Complaints versus excuses

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Cal football lost 10-3 to a then-winless Arizona team in Tucson on Saturday afternoon. The Wildcats hadn’t won a game in 763 days. At long last, head coach Jedd Fisch had won a game, and the “‘Zona Zoo,” Arizona’s student section, stormed the field after time expired to celebrate.

That was the story coming out of Tucson on Saturday afternoon.

Just how badly did Cal’s offense have to play to manage only 3 points against a winless team that lost to Northern Arizona earlier this year?

Well, Cal finished with a net 28 yards rushing. Ryan Glover, a transfer quarterback from Western Carolina who threw more interceptions than touchdowns in his one season for the Catamounts, went 11-29 and passed for just 94 yards while Cal’s quarterback of the future, Kai Millner, watched from the sidelines. The Bears’ offensive line allowed four sacks. And, most glaringly, Cal did not score a single touchdown against a defense that allowed an average of nearly 32 points per game before Saturday.

Defensive coordinator Peter Sirmon and the Cal defense cannot be faulted. The Bears’ defense hardly had time to rest after coming off the field before punter Jamieson Sheahan’s number was called yet again. Even then, it only allowed 10 points.

Am I missing anything? Ah yes, 24 Cal players were sidelined in observance of COVID-19 protocol, including starting quarterback Chase Garbers, three starting offensive linemen, defensive end Luc Bequette, linebacker Trey Paster and defensive back Collin Gamble.

A report from ABC7’s Larry Beil, which broke after the Bears’ loss, revealed that Cal parents and players were frustrated with the city of Berkeley’s public health division, which refused to accept multiple negative test results from players who had tested positive earlier in the week.

Garbers tweeted a statement Monday night that lambasted University Health Services, accusing it of mandating testing for COVID-19 even though the tests are merely “highly recommended” per UHS policy. It is possible that what he actually means is that those tests were “highly recommended” and then mandated for asymptomatic, vaccinated student-athletes, but there is no indication of this in his statement.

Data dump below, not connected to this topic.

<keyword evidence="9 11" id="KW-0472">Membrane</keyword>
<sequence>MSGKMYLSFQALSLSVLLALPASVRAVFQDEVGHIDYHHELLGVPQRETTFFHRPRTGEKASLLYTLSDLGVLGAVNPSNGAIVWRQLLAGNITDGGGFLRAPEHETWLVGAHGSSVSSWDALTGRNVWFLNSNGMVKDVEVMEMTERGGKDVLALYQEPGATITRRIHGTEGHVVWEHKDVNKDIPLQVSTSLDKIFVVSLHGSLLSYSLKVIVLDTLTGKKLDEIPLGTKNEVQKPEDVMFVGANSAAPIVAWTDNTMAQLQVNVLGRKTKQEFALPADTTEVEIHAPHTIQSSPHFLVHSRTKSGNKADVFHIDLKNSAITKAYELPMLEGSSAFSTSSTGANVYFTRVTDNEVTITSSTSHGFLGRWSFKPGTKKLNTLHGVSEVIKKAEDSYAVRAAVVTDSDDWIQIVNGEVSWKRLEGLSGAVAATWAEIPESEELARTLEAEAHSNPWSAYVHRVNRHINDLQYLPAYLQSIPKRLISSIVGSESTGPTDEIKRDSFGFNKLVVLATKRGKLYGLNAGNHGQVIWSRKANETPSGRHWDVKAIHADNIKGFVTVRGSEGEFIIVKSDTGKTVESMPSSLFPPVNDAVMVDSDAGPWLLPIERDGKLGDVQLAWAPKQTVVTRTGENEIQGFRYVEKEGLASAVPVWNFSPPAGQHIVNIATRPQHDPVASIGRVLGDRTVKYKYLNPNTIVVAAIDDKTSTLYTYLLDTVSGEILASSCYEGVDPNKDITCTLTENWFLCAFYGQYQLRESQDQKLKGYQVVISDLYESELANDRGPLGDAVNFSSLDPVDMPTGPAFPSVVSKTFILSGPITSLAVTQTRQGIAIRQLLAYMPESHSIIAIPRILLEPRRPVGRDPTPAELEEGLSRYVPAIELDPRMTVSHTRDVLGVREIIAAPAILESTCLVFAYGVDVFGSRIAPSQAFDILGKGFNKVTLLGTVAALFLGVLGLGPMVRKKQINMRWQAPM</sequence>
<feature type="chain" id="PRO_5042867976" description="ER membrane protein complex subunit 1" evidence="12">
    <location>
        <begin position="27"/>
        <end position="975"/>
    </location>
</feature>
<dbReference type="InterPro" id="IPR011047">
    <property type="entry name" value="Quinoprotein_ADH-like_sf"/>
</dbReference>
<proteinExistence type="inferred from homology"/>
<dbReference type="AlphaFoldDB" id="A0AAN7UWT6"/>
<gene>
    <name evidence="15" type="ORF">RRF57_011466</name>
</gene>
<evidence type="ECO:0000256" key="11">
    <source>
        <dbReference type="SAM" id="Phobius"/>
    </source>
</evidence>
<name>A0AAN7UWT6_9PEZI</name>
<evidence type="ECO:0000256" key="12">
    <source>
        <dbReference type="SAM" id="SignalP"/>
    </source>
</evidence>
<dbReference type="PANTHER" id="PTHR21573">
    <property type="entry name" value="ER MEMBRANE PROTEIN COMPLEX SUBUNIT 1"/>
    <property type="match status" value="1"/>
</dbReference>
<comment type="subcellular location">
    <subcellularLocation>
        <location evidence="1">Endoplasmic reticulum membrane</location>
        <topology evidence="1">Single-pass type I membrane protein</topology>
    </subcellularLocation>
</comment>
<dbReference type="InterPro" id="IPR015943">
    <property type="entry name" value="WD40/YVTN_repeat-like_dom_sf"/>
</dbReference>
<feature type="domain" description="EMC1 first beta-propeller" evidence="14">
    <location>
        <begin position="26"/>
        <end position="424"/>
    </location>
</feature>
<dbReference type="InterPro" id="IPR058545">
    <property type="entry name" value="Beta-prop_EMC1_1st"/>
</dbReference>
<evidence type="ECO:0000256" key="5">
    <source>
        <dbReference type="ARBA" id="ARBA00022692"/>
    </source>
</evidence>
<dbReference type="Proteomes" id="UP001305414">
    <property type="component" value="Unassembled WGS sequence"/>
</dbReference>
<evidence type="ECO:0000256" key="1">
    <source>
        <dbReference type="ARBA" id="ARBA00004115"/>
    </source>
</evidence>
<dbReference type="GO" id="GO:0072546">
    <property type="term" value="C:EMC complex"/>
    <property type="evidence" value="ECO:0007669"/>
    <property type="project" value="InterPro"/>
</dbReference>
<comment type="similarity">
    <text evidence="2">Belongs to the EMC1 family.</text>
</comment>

And now due to additional positive tests within the Cal program, its upcoming game against USC on Saturday has been postponed.

I only mention the COVID-19 protocol saga because, even if the program has a point, there is no excuse for how poorly the Bears played over the weekend.

Many of the grumblings on Cal Twitter and by word of mouth have implied that this loss is on someone other than head coach Justin Wilcox and his staff. As far as I know, the city is not responsible for utterly failing to prepare second-string players to play against one of the worst Power Five teams in the nation. To the best of my knowledge, UHS did not send a representative down to Tucson, give them a headset and let them call plays all afternoon. None of their policies state that in the case that Garbers cannot play, Glover must take every snap no matter how many passes he misses.

In the event that the Cal program has a valid argument about the irrationality of campus and city COVID-19 protocol, it should be heard, and discussions should occur among the program, UHS and the city. But if Wilcox, his staff and his players plan to use either as a scapegoat for an offensive display that bad, or even so much as hint at the idea, they should be ashamed of themselves.

William Cooke covers football. Contact him at [email protected].